$$Y = \beta_{0} + \beta_{1}X_1$$

where $Y$ is the sales, $X_1$ is the advertising spending in a given medium (internet, newspaper, or TV), and $\beta_0$ and $\beta_1$ are parameters defining the intercept and slope of the line.

The downside to parametric methods is that they assume a specific functional form of the relationship between the variables. Sometimes relationships really are linear - often however they are not. They could be curvilinear, parabolic, interactive, etc. Unless we know this *a priori* or test for all of these potential functional forms, it is possible our parametric method will not accurately summarize the relationship between $X$ and $Y$.

## Non-parametric methods

Non-parametric methods do not make any assumptions about the functional form of $f$. Instead, they use the data itself to estimate $f$ so that it gets as close as possible to the data points without becoming overly complex. By avoiding any assumptions about the functional form, non-parametric methods avoid the issues caused by parametric models. However, by doing so non-parametric methods require a large set of observations to avoid **overfitting** the data and obtain an accurate estimate of $f$.

One non-parametric method is called **$K$-nearest neighbors regression** (KNN regression). Rather than binning the data into discrete and fixed intervals, KNN regression uses a moving average to generate the regression line. Given a value for $K$ and a prediction point $x_0$, KNN regression identifies the $K$ observations closest to the prediction point $X_0$, and estimates a local regression line that is the average of these observations values for the outcome $Y$.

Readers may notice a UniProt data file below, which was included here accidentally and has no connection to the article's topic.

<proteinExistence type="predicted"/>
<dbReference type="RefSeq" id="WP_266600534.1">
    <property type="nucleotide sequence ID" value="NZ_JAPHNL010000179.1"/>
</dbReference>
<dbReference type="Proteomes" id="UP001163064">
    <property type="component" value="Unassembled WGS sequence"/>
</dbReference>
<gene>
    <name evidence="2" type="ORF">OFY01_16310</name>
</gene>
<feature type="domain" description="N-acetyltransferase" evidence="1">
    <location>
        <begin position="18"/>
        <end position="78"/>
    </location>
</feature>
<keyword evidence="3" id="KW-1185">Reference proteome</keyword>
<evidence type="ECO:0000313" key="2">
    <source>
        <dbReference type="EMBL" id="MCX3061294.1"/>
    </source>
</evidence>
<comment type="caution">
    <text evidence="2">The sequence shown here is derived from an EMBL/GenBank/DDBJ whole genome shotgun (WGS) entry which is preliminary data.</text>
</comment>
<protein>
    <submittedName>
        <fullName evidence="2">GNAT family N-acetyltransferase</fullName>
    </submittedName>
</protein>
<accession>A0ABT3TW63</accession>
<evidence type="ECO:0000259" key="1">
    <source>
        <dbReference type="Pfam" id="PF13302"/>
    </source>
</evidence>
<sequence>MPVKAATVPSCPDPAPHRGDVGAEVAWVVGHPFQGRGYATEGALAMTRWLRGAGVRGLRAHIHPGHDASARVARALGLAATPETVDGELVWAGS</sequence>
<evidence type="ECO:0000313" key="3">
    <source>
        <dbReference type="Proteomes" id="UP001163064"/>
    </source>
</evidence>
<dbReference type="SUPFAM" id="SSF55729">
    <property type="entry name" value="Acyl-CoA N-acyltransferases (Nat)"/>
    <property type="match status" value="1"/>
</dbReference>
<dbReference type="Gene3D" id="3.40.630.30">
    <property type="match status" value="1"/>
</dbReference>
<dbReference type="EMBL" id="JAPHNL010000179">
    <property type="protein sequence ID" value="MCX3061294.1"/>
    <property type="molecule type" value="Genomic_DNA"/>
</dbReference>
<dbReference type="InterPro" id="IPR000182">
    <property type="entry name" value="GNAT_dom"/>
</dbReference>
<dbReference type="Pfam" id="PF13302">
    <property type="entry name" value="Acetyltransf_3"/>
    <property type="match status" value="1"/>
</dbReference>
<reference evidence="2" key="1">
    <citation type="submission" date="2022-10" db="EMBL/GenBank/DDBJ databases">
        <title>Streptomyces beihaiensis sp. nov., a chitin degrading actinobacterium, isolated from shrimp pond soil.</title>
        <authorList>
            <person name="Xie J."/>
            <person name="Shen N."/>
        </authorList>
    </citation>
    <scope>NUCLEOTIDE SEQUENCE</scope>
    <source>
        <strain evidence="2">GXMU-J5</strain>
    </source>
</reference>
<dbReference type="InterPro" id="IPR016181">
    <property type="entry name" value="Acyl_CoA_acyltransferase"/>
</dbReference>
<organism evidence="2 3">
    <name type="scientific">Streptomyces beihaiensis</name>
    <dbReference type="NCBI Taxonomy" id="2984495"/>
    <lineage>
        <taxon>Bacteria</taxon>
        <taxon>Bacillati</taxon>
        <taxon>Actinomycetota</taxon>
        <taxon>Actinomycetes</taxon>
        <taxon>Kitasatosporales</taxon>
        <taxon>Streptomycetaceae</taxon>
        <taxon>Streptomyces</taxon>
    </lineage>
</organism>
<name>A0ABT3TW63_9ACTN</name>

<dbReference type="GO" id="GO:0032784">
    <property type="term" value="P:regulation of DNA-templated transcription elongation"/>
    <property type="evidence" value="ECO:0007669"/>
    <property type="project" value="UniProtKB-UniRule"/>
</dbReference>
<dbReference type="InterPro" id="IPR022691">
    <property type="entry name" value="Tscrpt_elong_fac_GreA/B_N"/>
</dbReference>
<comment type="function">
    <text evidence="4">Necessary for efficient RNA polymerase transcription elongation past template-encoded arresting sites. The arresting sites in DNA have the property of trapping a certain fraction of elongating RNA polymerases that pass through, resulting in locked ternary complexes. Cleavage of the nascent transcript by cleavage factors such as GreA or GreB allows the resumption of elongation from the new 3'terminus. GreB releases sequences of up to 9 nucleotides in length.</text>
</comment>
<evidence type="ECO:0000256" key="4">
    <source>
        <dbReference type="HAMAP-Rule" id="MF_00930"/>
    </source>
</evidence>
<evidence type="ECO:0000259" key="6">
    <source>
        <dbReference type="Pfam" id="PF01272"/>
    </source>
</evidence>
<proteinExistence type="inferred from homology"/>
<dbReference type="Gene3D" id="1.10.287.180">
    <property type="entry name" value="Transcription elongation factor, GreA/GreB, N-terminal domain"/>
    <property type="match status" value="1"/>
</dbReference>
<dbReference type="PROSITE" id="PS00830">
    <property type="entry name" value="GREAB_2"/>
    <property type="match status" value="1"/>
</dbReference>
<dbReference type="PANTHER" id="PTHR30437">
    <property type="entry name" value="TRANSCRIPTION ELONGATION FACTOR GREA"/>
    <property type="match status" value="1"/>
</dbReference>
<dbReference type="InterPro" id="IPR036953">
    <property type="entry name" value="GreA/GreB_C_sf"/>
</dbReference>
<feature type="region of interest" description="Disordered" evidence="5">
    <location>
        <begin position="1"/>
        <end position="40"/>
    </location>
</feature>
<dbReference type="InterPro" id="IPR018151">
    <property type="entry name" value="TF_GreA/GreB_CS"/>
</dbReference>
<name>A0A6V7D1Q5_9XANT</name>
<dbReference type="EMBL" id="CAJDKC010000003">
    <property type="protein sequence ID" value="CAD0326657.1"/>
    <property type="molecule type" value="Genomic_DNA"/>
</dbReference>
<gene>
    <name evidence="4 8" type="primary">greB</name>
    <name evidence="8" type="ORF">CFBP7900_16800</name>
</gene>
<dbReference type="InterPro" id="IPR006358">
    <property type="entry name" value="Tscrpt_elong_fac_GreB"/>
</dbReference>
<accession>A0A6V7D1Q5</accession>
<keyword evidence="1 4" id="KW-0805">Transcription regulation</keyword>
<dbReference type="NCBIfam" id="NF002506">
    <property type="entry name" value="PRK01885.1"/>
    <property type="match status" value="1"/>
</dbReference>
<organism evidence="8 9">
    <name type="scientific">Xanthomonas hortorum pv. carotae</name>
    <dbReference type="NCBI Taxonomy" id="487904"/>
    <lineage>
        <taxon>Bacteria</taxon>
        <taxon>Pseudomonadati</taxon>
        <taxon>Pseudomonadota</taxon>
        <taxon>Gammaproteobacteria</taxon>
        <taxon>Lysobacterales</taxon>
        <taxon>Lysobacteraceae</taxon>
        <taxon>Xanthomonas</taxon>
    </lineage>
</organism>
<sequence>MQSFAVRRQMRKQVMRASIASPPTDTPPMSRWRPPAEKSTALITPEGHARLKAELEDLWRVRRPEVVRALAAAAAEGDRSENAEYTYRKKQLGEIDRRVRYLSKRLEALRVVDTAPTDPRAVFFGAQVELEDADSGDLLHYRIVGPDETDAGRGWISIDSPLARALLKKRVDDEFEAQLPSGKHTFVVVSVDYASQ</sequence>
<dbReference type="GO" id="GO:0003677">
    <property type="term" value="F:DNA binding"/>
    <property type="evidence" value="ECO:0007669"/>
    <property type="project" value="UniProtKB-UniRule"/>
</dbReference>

With $K=1$, the resulting KNN regression line will fit the training observations extraordinarily well.

Perhaps a bit too well. Compare this to $K=9$:

This smoothing line averages over the nine nearest observations; while still a step function, it is smoother than $K=1$.

## Classification vs. regression

Variables can be classified as **quantitative** or **qualitative**. Quantitative variables take on numeric values. In contrast, qualitative variables take on different **classes**, or discrete categories. Qualitative variables can have any number of classes, though binary categories are frequent:

- Yes/no
- Male/female

Problems with a quantitative dependent variable are typically called **regression** problems, whereas qualitative dependent variables are called **classification** problems. Part of this distinction is merely semantic, but different methods may be employed depending on the type of response variable. For instance, you would not use linear regression on a qualitative response variable. Conceptually, how would you define a linear function for a response variable that takes on the values “male” or “female”? It doesn’t make any conceptual sense. Instead, you can employ classification methods such as **logistic regression** to estimate the probability that based on a set of predictors a specific observation is part of a response class.

That said, whether **predictors** are qualitative or quantitative is not important in determining whether the problem is one of regression or classification. As long as qualitative predictors are properly coded before the analysis is conducted, they can be used for either type of problem.

### Session Info

```
## ─ Session info ───────────────────────────────────────────────────────────────
## setting value
## version R version 4.0.4 (2021-02-15)
## os macOS Big Sur 10.16
## system x86_64, darwin17.0
## ui X11
## language (EN)
## collate en_US.UTF-8
## ctype en_US.UTF-8
## tz America/Chicago
## date 2021-05-25
##
## ─ Packages ───────────────────────────────────────────────────────────────────
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##
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```